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FSA gives green light to ‘crowdfunding’

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2:35PM GMT 04 Feb 2013

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The Financial Services Authority has for the first time approved a website which allows members of the public to take direct equity stakes in small unlisted businesses.

Investors using Crowdcube, an online “crowdfunding” platform, will now be able to claim compensation from the Financial Services Compensation Scheme and access the Financial Ombudsman Service if they have a complaint.

Luke Lang, co founder of Exeter-based Crowdcube, said FSA approval was “crucial” for inspiring confidence among investors and small companies using the service.

“When we talk about taking crowdfunding mainstream, it is crucial that people have that confidence of the additional protection they’ll get as a result.”

Crowdcube has helped 36 small businesses raise a combined £5m since it was founded two years ago.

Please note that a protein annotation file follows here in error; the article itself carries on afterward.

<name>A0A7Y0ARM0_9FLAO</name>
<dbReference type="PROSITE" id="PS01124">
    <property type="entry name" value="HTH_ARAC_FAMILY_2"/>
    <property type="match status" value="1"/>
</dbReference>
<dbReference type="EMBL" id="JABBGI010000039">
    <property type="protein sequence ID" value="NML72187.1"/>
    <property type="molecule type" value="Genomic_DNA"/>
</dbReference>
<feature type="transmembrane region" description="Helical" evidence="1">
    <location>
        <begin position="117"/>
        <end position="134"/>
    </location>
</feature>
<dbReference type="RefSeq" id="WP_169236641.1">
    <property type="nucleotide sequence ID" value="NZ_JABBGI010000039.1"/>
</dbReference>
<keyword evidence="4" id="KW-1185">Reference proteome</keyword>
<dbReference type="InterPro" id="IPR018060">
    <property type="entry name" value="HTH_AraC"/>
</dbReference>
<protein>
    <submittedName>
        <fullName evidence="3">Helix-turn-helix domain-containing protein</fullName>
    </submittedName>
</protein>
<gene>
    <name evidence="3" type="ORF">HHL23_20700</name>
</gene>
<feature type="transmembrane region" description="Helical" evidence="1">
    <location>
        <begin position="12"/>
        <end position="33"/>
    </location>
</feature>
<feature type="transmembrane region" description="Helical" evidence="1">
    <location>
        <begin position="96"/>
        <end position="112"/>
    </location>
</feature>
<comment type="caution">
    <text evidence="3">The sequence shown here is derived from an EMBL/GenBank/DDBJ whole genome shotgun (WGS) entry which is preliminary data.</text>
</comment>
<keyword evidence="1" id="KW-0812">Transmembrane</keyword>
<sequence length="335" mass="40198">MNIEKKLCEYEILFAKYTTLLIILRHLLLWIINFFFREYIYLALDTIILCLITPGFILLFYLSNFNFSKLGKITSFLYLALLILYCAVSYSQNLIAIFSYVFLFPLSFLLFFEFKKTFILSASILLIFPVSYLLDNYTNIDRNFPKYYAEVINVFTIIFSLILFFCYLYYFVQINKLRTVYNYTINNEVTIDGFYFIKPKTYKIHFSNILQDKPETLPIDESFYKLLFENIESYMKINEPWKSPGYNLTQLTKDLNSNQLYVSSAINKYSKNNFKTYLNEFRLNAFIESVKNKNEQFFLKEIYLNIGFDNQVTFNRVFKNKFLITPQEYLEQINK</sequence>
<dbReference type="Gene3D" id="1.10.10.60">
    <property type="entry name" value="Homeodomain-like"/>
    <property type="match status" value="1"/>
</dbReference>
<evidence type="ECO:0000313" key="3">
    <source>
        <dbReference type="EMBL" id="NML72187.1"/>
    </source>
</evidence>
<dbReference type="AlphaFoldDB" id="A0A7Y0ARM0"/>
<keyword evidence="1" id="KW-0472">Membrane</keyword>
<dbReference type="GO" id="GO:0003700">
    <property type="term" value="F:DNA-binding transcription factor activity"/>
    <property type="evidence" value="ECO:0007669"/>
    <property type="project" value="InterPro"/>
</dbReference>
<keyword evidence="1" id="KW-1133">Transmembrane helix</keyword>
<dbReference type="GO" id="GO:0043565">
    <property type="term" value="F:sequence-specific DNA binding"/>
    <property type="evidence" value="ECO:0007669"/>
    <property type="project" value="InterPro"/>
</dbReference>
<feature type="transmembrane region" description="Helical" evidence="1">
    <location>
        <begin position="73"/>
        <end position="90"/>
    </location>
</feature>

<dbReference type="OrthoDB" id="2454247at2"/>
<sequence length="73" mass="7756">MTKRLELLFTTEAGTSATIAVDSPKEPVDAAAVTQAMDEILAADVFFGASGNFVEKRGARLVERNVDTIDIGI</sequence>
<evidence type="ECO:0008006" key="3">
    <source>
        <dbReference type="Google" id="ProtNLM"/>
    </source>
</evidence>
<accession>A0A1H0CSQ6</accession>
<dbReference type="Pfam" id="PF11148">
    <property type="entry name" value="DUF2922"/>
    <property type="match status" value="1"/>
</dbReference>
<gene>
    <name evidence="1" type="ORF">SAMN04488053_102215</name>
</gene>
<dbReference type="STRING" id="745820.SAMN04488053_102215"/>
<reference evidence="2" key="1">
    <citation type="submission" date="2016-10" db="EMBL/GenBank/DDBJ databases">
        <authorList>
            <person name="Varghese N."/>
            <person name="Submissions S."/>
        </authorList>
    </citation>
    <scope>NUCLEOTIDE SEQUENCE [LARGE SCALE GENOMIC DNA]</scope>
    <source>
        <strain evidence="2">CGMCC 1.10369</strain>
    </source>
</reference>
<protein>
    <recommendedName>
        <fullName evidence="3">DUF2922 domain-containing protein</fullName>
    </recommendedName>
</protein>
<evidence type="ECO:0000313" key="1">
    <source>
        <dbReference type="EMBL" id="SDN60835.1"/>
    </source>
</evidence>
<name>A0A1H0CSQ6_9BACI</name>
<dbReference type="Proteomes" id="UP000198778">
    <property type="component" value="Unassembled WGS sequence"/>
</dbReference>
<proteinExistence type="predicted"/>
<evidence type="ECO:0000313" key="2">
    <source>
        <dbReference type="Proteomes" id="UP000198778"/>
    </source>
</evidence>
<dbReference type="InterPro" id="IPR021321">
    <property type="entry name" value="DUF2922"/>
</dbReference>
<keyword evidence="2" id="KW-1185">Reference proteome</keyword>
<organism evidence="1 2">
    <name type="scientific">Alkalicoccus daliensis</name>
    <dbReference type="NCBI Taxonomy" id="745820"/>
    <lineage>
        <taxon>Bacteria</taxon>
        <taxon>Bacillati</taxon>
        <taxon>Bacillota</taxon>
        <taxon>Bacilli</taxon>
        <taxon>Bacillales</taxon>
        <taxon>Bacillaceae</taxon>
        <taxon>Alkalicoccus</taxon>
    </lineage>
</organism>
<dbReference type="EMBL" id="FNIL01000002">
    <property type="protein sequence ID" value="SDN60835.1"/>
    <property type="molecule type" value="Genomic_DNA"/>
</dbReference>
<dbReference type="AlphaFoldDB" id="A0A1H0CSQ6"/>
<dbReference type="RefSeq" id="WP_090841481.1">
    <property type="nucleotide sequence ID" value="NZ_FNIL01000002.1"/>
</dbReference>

Consumers can back small businesses by buying stakes with as little as £10.

Massolution, a firm specialising in the sector, says more than £1bn was raised globally through crowdfunding in 2011.

However, much of that came through start-ups which did not sell any equity. Through sites such as Kickstarter, companies looking to raise finance can instead give away ‘rewards’ and discounts in return for money to help them get their project off the ground.

James King, managing director of FIG – which helps young entrepreneurs raise finance – argues that selling small portions of equity to a large group through crowdfunding is “wholly inappropriate for both investor and start-up in nearly every instance”.

“It effectively tries to create a public market without the essential controls that come along with listing on a stock exchange.”

Last year, the FSA said selling crowdfunding should only “be targeted at sophisticated investors who know how to value a start-up business, understand the risks involved and that investors could lose all of their money”.

It also warned that investors’ shares will be difficult to sell, will produce few dividends and that investments will be diluted when more shares are issued — when a company raises its next round of investment, for example.

For small businesses, selling shares through crowdfunding remains a very niche activity, but it is an option that is growing in popularity.

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